The latest agreement among the Big Five (the Governor and majority and minority leaders of the Assembly and Senate) is supposedly a step toward helping hurting people and healing the state. It’s no great stride toward either.
Here’s what it actually does: it gets money flowing to local governments and service providers again while limiting further damage to partisan interests, and moving pending laws forward ahead of a looming Sept. 30th deadline. Most concerning, the budget agreement puts off until tomorrow what no one will touch today: the huge gap between the tax dollars we send and what they spend.
It doesn’t do us much good either. Countless Californians and the services we depend on that help the elderly, children, and others have already been seriously harmed. We will continue to experience harm long after the budget is approved due to reductions in funding and Sacramento’s ongoing systemic dysfunction.
The budget agreement we got means “business as usual.” The legislature now plans to continue on its merry way, oblivious to significant pain and mounting dissatisfaction.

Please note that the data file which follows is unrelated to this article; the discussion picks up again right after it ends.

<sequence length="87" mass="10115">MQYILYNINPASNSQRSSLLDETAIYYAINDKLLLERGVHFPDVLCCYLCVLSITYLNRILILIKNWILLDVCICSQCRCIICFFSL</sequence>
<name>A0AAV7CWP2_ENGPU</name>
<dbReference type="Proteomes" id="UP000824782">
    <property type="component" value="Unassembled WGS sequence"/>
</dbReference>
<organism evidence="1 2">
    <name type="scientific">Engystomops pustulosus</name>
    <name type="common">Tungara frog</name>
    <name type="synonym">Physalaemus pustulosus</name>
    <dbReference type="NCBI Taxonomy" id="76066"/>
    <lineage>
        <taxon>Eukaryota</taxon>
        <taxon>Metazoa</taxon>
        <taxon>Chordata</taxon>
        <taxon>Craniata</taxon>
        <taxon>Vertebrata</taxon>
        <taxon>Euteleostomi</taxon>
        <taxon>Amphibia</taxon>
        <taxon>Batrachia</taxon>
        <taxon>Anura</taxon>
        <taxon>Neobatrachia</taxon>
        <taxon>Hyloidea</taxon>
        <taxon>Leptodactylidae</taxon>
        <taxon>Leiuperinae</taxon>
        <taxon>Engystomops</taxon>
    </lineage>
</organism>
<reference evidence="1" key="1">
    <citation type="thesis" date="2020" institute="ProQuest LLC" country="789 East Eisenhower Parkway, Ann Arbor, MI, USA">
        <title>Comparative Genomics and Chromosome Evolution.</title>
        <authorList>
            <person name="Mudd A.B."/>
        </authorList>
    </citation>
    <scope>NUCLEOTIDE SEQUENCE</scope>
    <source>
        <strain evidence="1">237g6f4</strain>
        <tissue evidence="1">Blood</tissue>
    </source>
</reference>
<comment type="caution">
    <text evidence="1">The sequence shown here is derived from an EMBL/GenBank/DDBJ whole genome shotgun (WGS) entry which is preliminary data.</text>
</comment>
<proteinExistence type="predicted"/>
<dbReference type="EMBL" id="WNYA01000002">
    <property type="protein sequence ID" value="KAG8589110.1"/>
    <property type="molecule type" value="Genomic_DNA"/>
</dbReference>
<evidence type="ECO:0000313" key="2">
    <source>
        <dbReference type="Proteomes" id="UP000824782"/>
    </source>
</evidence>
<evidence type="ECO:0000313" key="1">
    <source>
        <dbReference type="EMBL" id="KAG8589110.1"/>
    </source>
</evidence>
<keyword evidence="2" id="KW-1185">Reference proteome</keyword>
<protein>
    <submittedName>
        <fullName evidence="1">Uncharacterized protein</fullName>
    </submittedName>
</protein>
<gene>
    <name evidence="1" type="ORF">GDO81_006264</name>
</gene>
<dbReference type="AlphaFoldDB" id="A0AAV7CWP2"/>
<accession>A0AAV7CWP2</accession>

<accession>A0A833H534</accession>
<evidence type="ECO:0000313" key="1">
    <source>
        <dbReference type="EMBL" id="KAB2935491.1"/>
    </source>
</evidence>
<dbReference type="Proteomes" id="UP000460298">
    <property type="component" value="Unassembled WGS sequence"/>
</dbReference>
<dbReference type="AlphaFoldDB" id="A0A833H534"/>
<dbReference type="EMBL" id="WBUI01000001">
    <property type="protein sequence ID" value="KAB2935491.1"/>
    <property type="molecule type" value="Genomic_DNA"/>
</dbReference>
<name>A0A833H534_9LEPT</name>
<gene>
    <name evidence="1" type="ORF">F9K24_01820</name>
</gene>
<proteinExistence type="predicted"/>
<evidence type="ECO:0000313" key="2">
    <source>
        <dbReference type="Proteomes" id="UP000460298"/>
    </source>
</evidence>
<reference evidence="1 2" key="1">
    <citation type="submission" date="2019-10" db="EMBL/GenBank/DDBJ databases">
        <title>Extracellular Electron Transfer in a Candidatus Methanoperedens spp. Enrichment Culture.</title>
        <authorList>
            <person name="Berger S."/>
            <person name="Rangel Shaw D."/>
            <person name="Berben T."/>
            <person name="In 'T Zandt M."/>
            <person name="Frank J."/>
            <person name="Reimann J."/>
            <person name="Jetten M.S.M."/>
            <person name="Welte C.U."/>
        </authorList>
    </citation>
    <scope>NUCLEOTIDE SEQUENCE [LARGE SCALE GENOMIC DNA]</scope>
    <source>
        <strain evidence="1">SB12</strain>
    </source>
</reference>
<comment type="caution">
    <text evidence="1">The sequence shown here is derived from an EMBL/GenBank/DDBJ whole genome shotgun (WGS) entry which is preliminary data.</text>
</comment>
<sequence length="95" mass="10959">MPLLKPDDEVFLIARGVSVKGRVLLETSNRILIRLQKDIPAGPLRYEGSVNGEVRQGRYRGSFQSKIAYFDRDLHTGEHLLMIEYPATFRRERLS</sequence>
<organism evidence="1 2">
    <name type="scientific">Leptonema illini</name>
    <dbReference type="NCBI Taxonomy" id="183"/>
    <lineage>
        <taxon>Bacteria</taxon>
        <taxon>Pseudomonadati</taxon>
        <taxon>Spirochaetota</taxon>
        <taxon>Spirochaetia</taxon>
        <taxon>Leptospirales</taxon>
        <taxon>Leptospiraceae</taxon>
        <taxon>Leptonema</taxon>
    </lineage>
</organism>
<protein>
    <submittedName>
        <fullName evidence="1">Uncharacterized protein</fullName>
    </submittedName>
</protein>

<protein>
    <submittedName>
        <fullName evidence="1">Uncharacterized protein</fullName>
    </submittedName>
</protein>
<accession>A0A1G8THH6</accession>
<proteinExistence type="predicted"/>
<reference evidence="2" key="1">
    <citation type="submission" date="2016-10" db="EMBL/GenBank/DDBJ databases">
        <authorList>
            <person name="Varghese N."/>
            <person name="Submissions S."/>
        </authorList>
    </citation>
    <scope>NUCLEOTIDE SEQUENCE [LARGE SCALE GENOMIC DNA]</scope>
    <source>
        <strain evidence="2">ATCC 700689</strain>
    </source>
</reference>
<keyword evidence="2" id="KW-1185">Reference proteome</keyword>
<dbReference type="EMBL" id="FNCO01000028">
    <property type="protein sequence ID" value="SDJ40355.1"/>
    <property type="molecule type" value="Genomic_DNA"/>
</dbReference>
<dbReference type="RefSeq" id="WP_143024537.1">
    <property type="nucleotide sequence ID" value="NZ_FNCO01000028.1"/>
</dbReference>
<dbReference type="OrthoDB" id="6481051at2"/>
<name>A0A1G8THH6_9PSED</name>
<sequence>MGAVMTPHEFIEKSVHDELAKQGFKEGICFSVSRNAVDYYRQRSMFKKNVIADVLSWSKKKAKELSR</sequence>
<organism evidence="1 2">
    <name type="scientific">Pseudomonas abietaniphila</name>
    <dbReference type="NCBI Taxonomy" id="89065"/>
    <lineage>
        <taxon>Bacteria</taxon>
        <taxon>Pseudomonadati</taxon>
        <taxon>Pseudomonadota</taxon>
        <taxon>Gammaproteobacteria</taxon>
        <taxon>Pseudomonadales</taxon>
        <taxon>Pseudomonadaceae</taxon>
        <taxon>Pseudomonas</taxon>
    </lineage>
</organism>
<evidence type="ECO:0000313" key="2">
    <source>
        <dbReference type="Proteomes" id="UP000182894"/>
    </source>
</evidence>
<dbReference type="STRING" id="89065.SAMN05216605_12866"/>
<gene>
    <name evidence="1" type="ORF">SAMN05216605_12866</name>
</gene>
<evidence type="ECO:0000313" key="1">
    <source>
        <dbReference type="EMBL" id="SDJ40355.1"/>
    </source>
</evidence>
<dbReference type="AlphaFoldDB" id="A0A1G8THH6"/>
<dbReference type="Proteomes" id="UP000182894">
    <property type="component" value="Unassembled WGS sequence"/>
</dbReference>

How did we let this happen? Why won’t they listen?
In a single word: gerrymandering. They don’t have to listen.
Gerrymandering, dividing an area into voting districts that give one political party advantage over others, ensures we can’t touch the status quo.
State legislators draw their own district boundaries to guarantee they stay in office. When one politician leaves, another cut from the same cloth is sure to be elected. With rare exception, those in power are more interested in serving special interests that fund their campaigns, partisan goals, and pet projects.
It’s time to support redistricting. Prop 11 provides for a 14-member independent we-the-people commission that will redraw state legislative district lines based on strict non-partisan rules.
Unlike the present system, Proposition 11 makes redistricting open and transparent. It doesn’t carve up existing city, county, or community boundaries for political advantage and it excludes anyone with conflicts of interest – especially elected officials and their staff – from serving on the Commission.
Check it out. It’s supported by a broad coalition of Democrats and Republicans. I’ve endorsed it. I hope you will consider it too.
We began working toward legislative reform with term limits. Our next step is to require accountability by enacting Prop 11. This budget agreement doesn’t go far enough and I don’t think they hear us yet.
Sacramento may have pulled a fast one, but it ain’t over.
For more information or to endorse, go to: Yes on Prop 11.